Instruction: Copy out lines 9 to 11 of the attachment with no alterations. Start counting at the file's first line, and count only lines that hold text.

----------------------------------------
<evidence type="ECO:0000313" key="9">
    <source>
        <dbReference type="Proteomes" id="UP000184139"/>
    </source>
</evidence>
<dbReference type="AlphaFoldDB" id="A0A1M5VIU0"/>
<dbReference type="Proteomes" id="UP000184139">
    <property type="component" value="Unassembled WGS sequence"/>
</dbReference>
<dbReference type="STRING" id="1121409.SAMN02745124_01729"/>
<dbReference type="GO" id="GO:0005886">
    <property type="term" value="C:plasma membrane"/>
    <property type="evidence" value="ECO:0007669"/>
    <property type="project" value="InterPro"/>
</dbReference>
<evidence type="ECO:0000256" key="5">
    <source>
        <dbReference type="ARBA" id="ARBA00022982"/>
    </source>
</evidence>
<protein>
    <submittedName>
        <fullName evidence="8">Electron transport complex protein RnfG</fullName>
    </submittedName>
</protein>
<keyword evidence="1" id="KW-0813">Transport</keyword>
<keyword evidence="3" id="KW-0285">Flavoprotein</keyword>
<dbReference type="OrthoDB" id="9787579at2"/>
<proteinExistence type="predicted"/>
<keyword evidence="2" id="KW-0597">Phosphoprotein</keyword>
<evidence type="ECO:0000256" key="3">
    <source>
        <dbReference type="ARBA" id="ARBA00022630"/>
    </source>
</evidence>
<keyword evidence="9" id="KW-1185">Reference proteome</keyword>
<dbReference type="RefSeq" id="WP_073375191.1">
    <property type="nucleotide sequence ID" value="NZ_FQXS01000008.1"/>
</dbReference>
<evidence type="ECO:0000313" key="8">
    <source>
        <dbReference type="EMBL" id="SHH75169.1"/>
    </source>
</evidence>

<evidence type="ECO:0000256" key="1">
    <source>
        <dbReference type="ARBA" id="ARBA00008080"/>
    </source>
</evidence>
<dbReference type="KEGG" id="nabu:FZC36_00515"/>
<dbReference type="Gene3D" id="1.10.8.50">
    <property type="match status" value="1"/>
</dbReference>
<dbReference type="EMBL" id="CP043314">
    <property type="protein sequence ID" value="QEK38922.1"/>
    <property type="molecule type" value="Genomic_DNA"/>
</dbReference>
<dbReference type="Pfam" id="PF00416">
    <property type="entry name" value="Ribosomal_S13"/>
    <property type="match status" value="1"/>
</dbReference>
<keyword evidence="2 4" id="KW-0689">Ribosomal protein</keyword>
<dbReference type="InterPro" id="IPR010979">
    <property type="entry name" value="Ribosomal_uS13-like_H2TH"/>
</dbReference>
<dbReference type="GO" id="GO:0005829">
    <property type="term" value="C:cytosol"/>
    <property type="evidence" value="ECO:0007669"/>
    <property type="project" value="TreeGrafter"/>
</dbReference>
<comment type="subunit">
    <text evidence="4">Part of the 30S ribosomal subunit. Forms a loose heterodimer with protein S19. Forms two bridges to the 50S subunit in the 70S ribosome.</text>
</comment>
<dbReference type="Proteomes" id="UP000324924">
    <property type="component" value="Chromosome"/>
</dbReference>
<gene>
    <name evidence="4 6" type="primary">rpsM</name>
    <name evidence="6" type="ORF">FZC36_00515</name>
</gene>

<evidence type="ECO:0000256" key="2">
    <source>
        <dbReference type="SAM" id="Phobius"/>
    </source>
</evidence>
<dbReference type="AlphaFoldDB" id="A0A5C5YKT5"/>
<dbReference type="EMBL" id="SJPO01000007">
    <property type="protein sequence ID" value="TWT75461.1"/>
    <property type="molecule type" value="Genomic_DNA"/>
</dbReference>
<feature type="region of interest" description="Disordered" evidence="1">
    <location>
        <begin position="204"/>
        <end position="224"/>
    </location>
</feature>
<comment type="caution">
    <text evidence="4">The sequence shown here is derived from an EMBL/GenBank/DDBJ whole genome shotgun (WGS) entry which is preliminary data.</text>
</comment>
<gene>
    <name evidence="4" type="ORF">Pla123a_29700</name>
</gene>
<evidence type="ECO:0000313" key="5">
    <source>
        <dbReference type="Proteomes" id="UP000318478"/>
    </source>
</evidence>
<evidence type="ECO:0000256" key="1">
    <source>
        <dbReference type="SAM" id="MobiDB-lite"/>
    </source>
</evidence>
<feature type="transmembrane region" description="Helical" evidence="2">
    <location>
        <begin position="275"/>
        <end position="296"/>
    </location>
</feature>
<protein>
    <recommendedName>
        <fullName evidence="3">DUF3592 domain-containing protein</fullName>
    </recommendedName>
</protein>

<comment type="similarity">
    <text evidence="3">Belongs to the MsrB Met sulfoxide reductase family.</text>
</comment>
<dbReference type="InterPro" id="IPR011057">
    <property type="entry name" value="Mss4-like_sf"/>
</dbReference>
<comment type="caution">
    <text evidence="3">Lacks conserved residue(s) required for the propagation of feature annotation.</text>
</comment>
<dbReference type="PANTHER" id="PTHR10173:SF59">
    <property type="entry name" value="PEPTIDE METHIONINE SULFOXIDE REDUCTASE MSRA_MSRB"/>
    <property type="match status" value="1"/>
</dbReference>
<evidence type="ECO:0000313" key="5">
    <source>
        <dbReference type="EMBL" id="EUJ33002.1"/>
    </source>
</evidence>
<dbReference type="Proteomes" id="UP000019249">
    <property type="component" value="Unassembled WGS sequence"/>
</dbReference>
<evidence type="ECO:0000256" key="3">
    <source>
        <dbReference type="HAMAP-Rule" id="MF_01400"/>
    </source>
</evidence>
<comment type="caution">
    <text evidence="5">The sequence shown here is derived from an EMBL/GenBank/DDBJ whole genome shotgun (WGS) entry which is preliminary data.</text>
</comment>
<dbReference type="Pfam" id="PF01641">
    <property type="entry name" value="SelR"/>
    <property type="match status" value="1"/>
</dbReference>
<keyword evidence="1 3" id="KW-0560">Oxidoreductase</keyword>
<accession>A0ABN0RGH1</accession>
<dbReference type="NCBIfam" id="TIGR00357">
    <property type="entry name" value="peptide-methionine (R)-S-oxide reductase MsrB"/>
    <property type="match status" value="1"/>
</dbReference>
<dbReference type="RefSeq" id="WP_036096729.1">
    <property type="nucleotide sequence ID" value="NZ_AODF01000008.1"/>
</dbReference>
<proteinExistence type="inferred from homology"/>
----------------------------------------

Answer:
</dbReference>
<dbReference type="STRING" id="1121409.SAMN02745124_01729"/>
<dbReference type="GO" id="GO:0005886">